|Publication number||US4879855 A|
|Application number||US 07/183,730|
|Publication date||Nov 14, 1989|
|Filing date||Apr 20, 1988|
|Priority date||Apr 20, 1988|
|Publication number||07183730, 183730, US 4879855 A, US 4879855A, US-A-4879855, US4879855 A, US4879855A|
|Inventors||John L. Berrenberg|
|Original Assignee||Berrenberg John L|
|Export Citation||BiBTeX, EndNote, RefMan|
|Patent Citations (12), Referenced by (76), Classifications (5), Legal Events (16)|
|External Links: USPTO, USPTO Assignment, Espacenet|
The present invention relates to the field of building construction materials and more particularly to an improved means of applying materials to the outer surfaces of and reinforcing molded construction forms.
The advantages of using a self-supporting molded construction form in the building industry are well known in the art. These construction forms are manufactured from a polymeric material, often polyurethane or polystyrene, which expands within a mold to yield a rigid, low-density foamed plastic form having vertical and/or horizontal cavities to be filled with wet concrete. The polystyrene concrete forms typically have a tongue and groove arrangement on all sides to allow for the interlocking placement of additional forms on either side, above, and below a form as to construct a solid wall or structure. Wet concrete is poured into the construction forms which are then left in place, instead of being removed, once the concrete has cured thereby providing support for the concrete and insulation for the finished building structure. U.S. Pat. No. 3,552,076, entitled "CONCRETE FORM" to Gregori, and U.S. Pat. No. 3,788,020, entitled "FOAMED PLASTIC CONCRETE FORM WITH FIRE RESISTANT TENSION MEMBER" to Gregori both teach methods whereby polystyrene foam is molded to yield a concrete form.
The construction industry has incorporated several means of attaching finishing materials to the outer sides of these molded construction forms after the concrete within the cavities has set. One such method has been to glue the paneling, sheetrock, or other suitable finishing materials to the outer surfaces of the completed form. .Additionally, outer finishing materials may be rigidly attached using a penetrating device through the outer molded form to the dried concrete or other building material inside the form. Another method to attach finishing materials is to glue or nail furring strips on the outer surfaces of the forms. Gluing the furring strips to the foam forms require construction adhesive, and nailing the furring strips or the finishing materials to the outer sides of the forms require that special concrete nails be used. The application of these concrete nails, moreover, must be accomplished at a critical time during the curing of the concrete. Then, the finishing materials are nailed or screwed onto the furring strips.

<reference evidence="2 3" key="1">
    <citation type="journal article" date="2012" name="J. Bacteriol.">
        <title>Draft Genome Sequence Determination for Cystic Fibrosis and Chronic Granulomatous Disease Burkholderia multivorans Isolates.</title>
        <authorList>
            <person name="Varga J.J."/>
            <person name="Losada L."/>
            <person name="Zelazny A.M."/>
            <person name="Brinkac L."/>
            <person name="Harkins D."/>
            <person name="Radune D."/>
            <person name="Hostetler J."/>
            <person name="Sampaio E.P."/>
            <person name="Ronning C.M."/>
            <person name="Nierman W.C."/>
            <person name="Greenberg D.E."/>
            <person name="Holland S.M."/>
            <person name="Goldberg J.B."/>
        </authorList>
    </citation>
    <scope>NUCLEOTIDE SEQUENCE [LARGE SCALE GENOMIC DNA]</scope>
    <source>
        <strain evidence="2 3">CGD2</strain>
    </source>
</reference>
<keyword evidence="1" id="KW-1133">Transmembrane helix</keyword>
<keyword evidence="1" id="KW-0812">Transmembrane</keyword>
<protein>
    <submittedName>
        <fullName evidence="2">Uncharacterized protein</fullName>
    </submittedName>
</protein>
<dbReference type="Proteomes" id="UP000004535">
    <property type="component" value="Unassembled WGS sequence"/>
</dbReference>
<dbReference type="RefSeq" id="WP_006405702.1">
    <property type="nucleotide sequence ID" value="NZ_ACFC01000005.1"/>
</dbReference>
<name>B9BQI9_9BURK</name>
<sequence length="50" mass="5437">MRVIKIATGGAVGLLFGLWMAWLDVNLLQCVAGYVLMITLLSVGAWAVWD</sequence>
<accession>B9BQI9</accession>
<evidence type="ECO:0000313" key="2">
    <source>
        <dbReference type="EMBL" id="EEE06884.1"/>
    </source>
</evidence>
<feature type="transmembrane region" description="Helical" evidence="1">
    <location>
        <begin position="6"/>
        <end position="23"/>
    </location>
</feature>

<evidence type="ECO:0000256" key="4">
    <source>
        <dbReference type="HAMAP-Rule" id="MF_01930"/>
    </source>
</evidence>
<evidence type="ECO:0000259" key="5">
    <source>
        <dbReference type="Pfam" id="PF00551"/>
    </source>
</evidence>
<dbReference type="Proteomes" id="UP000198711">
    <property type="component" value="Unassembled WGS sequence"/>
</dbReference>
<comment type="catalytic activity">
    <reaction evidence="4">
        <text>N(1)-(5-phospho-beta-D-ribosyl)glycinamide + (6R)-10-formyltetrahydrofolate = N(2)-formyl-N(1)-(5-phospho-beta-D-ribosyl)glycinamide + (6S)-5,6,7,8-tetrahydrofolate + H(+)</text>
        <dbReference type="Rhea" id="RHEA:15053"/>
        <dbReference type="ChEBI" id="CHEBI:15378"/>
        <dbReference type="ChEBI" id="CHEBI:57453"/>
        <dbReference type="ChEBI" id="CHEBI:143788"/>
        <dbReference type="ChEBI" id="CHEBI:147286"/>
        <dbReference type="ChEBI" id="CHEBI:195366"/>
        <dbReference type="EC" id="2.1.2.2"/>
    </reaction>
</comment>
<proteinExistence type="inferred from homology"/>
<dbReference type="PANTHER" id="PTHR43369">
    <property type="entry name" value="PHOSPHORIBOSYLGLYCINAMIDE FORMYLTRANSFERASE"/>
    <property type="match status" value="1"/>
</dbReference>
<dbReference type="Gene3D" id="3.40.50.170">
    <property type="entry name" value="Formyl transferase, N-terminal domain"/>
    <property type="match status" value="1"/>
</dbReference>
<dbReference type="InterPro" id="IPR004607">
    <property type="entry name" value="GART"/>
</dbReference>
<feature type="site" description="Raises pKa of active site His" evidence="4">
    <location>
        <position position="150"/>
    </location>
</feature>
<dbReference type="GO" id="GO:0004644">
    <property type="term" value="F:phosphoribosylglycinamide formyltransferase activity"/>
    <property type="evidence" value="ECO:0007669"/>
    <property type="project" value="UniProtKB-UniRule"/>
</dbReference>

Another method whereby materials can be mounted to a building structure has been to glue an intermediate attachment surface to the outer surface of a polymeric building structure. The adhesion of sheet metal to polyester foam beams is presented in U.S. Pat. No. 3,922,828, entitled "STRUCTURAL MEMBER" to Patton. Finishing materials are then attached by means of nails or screws to the strips of sheet metal. The disadvantages associated with this arrangement is that it is costly and time consuming to apply a continuous sheet of metal to the outer surfaces of building studs or beams. Moreover, adhesion materials are also costly and the adhesion may eventually deteriorate with the resultant separation of the finishing materials from the synthetic structural member. An alternative embodiment of the Patton invention is to embed a Z-shaped piece of steel within the polyester structural beam and to attach the finishing material to the outer surfaces with screws or other penetrating devices through the Z-shaped steel member. This means of attachment poses the difficulty of locating the steel members embedded within the structure and do not extend to the outer surfaces. A large piece of steel is required to either cover large building beams or studs, or to embed the steel within the beam or stud. This not only makes the beam or stud heavy and burdensome, but it is costly to provide such a large piece of steel in the structure.
Another method for applying materials particularly to the concrete form previously discussed is presented in U.S. Pat. No. 4,223,501, entitled "CONCRETE FORM" to DeLozier. This patent teaches a method whereby a one piece transverse connecting member is embedded in the polystyrene concrete form taught in the Greqori patent. The connecting member has attachment flanges extending at right angles which extend near the outer surfaces of the form, and thus are allegedly suitable for receiving fastening members penetrating the flanges. The disadvantages presented by the DeLozier invention include the difficulty of locating the flanges once the concrete form is in place and the concrete has been poured because the attachment flanges are positioned below the outer surface of the concrete forms. The DeLozier invention teaches that the attachment flanges can be located with either a template or markings on the foam units. Alternatively, the attachment flanges can be located by breaking away the foam to reveal the flanges for attachment. All of the above methods are time consuming and require additional labor.